IP source address is performed in two steps:
- The routing protocol selects the most appropriate
- The subnet’s primary address configured on that
interface is assigned as the IP source address for the outbound datagram.
In a multihomed
environment with multiple interfaces configured in the same subnet, this can
result in successive datagrams with different IP
source addresses. This becomes even
more likely in a configuration that uses failSAFE IP, where the primary IP
address may change during a failover or recovery event [Muggeridge, 2003].
An extract from RFC 1122 section 22.214.171.124 [Braden, 1989a] says:
application that uses UDP should use
a source address for the response that is the same as
the specific destination address of the request.
An extract from RFC 1123, section
2.3 [Braden, 1989b] says:
When the local host is multihomed,
a UDP-based request/response
application SHOULD send the response with an IP source address
that is the same as the specific destination address of the UDP
If this recommendation is ignored, the application
will be subject to the following types of failures.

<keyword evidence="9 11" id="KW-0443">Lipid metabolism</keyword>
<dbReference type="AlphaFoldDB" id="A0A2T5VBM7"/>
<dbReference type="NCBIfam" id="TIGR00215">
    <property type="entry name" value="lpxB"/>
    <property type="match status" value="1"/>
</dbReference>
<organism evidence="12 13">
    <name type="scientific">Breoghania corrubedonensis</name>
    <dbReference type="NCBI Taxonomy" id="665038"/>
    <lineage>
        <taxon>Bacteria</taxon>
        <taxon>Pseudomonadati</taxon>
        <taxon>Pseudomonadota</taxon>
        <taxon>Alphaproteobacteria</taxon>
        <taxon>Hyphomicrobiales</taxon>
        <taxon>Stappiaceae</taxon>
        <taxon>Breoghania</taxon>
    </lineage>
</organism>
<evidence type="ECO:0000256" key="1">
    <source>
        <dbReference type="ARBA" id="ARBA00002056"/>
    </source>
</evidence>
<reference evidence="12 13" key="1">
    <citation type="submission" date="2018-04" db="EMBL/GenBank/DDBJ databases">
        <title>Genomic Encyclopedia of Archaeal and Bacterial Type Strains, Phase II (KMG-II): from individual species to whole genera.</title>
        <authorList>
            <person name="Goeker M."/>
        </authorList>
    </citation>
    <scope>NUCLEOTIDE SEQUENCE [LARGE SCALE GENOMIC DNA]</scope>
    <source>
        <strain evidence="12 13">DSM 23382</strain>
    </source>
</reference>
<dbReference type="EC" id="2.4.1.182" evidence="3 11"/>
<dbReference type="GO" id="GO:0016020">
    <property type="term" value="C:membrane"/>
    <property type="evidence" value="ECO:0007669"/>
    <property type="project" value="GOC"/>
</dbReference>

- Firewalls may
be configured to pass traffic with specific source and destination
addresses. In a single-homed host this
does not present a problem, because a client will send a datagram to the
server’s IP address and the server will reply using that IP address in its
source address field. When a second
interface is configured with an address in the same subnet, the IP layer can
choose either address as the reply source address. To solve this problem, either the firewall
needs to be reconfigured or the addresses need to be reconfigured. If the UDP server application is written to
always set the reply to the RECVDSTADDR then it
will be more robust to changes in the network configuration.
- Clients that
use connected UDP sockets will only receive UDP datagrams
from the server if its address matches the value stored in the UDP’s connected socket.
The implementation differs depending on whether it
is an AF_INET (IPv4) or AF_INET6 (IPv6) socket. However, the algorithm is essentially the
- Enable the
socket to receive ancillary data.
- Receive the ancillary
data that describes the destination address.
- Reply using the
source address that was received in the ancillary data.
Because IPv6 and IPv4 differ in the type of
ancillary data that is needed, some general type definitions will help with
making the implementation protocol-independent. These type definitions are shown in Example 17.